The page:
‡ One can also object that impulsive desires are incoherent: e.g. hyperbolic discounting.  But I would say that incoherence is a property of epistemic systems, i.e. things that must be explained by other things.  A desire doesn't need to be explained by anything or agree with anything; it merely is.  And paradoxes of wanting both X and !X don't seem to arise (or if they do, you can always kick in some rationality at that point).

Comments (39)

Comment author: infotropism 09 April 2009 09:59:32PM *  9 points [-]

Ok I'll react. I for one have wound up following my desires as they are.

I mean, far too often I could see the two sides of a coin, like "chocolate tastes good | that's going to ruin my health", and realize that indeed, the first part was stronger than the second one. Since I incur a net willpower cost for the weaker side, whenever I try to fight off the stronger impulse, I slowly but surely learned the habit to instantaneously bow and submit to my impulse, rather than wasting resources on what would turn out to be a lost cause in the end, anyway.

At first I did it only on those occasions where it didn't look like it was even relevant to push myself. Then I expanded the set of occasions where I'd submit, again and again. I could often see how it was either harmless to concede ground, or irrelevant to keep it. And now I'm pretty much ridden with akrasia and laziness.

The state where you follow your "rational" judgment is more fragile, and artificial than the one where you follow the natural impulse. It's easier to fall out of it than back in. And if you don't train it constantly, and if you grow into the habit of yielding, then you'll get even better at repeating the same pattern next time.

I'll give just one more general example, that is when you think something along the lines of "oh, I want X, but I shouldn't; ok, I'll just do a little bit of it, then I'll stop", where X can be a lot of things, like this apple pie, gaming time while you're studying, getting a wee bit too close to that special person you can't be close to, etc. Well, if it's already difficult to fight it off at first, it won't get easier once you've had a bit of it. To the contrary. And if you're sophisticate enough to generalize past experiences, pleasurable ones, then any such "mistake" will help you choose the impulse over the rational choice, next time.

On an absolute sense, I'd tend to believe that something fragile needs to be protected. Also, not a few of the actions I'll take against my best judgment, I know to be nefarious in one way or another.

Yes, I damn want those things I think I shouldn't want. In some cases, to the point where I'll actually defend them against myself or other's interference, even though I know that if I have to be consistent with my own values, I shouldn't, rather should I fight them. That , in general, sounds almost like a plea for help from the part of a mind that knows it's right, but too fragile to survive once it's made a few mistakes and has to compete with something much more vivid. If we end up saying that whatever side wins oneself over, is right, as long as you like it, then it's only selecting for the strongest of both opponents. Does might make right ?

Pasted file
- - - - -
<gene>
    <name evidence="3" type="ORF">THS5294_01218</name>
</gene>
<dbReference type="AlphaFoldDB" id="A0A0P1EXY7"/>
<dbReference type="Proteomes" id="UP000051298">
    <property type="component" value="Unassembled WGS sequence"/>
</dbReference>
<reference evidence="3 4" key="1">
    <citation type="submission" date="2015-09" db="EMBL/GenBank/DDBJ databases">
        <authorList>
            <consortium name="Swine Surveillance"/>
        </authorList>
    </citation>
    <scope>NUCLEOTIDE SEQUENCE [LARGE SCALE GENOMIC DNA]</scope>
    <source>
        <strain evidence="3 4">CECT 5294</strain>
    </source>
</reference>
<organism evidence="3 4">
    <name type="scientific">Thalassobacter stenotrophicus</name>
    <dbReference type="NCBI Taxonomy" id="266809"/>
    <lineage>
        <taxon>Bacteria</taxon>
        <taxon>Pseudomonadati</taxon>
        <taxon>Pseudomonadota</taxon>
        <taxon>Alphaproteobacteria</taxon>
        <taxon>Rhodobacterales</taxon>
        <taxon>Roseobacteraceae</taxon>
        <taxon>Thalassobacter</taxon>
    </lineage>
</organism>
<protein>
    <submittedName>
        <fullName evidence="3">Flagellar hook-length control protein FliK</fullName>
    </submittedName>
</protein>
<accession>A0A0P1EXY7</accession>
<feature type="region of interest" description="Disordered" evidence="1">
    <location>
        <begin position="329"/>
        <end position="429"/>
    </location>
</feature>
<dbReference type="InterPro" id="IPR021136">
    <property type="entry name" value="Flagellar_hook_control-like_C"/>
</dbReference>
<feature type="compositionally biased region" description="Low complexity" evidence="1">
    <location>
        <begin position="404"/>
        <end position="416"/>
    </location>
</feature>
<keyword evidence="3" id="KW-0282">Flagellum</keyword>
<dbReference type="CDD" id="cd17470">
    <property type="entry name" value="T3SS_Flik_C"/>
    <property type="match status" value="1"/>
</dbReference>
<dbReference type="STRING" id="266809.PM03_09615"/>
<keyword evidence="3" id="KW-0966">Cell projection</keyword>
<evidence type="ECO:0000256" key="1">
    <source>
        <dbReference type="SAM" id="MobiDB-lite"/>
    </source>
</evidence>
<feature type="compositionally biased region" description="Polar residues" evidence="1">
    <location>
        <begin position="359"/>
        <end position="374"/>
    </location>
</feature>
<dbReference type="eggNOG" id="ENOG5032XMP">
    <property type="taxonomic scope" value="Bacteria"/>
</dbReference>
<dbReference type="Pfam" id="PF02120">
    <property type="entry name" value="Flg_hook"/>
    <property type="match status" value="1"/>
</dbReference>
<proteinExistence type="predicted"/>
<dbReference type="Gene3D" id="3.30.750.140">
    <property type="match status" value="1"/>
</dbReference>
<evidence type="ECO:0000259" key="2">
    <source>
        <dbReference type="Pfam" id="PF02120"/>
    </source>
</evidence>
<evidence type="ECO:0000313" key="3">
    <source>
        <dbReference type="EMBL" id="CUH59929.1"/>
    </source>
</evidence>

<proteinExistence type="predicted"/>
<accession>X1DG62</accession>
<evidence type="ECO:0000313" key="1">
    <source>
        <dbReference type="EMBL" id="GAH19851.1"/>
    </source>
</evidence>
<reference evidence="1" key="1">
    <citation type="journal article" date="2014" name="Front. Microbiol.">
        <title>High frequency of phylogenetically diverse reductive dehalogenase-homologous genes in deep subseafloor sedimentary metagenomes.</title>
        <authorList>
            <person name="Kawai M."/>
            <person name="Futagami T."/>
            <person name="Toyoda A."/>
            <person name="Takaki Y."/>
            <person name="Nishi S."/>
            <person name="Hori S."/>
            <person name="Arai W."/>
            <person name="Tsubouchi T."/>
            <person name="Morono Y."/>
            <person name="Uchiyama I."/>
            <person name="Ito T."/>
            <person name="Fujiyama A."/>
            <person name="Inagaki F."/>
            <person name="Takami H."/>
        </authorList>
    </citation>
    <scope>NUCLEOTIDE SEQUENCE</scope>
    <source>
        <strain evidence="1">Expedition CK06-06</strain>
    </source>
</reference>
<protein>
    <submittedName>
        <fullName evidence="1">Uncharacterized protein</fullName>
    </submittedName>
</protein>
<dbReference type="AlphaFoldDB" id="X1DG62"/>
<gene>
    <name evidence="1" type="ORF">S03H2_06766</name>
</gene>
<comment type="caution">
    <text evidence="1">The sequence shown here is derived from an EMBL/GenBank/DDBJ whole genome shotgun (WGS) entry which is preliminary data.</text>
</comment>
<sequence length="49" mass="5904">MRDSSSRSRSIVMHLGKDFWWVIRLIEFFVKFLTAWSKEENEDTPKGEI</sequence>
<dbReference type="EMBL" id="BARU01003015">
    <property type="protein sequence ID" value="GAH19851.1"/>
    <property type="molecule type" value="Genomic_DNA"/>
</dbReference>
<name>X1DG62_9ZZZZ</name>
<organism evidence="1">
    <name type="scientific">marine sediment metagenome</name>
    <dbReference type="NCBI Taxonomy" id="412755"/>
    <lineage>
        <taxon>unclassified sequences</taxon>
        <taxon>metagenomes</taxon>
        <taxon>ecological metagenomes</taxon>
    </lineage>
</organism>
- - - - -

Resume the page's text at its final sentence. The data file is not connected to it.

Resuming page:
Comment author: ciphergoth 10 April 2009 08:46:53AM 0 points [-]

Does this look any different in the light of hyperbolic discounting?

The funny thing about regret is that it's better to regret something you have done than something that you haven't done. I feel very fortunate in that I regret vanishingly little of what I have done - but I regret so much of what I haven't done.

Comment author: infotropism 10 April 2009 08:13:57PM 5 points [-]

I'll regret a lot when I'll be getting older, as I'll probably get crippled physically, mentally and economically from my lifestyle. I am also forfeiting my chances at something better, post singularity (or post longevity escape velocity, or whatever), if I can't make it to there. That's a lot of stuff I couldn't do, to be regretted. Fact is, however, what I know intellectually, doesn't move me anymore, or very little. It doesn't connect to my feelings. There's no dread, no sense of responsibility, no hope, nothing, that can push me forward. But there's still something to keep me down. Any effort still feels like an effort. Doing something without any will to do it, feels like an effort. A permanent one. And then there's little time and attention to spare for "important stuff" when there's a constant drone in the back of your mind, reminding you of all the little, meaningless things you could do to get some immediate pleasure. That trumps long term projects, for which I feel much less motivated than I feel for short term ones.

I kinda knew about hyperbolic discounting, for a long time. It was fairly evident, from observing others, as well as myself, that the natural tendency was to discount, even large incentives, applying to tomorrow in favor of those applying today. But I didn't discount my future so much when I was younger. Point in fact, I rarely did. I was ready to forfeit pleasure and even give up on a normal life, to develop myself, learn, study, spare money, eat healthily, etc.

Maybe I overdid it, and am suffering some kind of burnout. Or maybe I had enabling conditions that disappeared later on, like my family, or maybe was it that I was a child and therefore that I didn't quite reason like an adult, that my neurology was different. Or maybe did I receive a few hard blows when I was a young teen, and that was more than I could handle.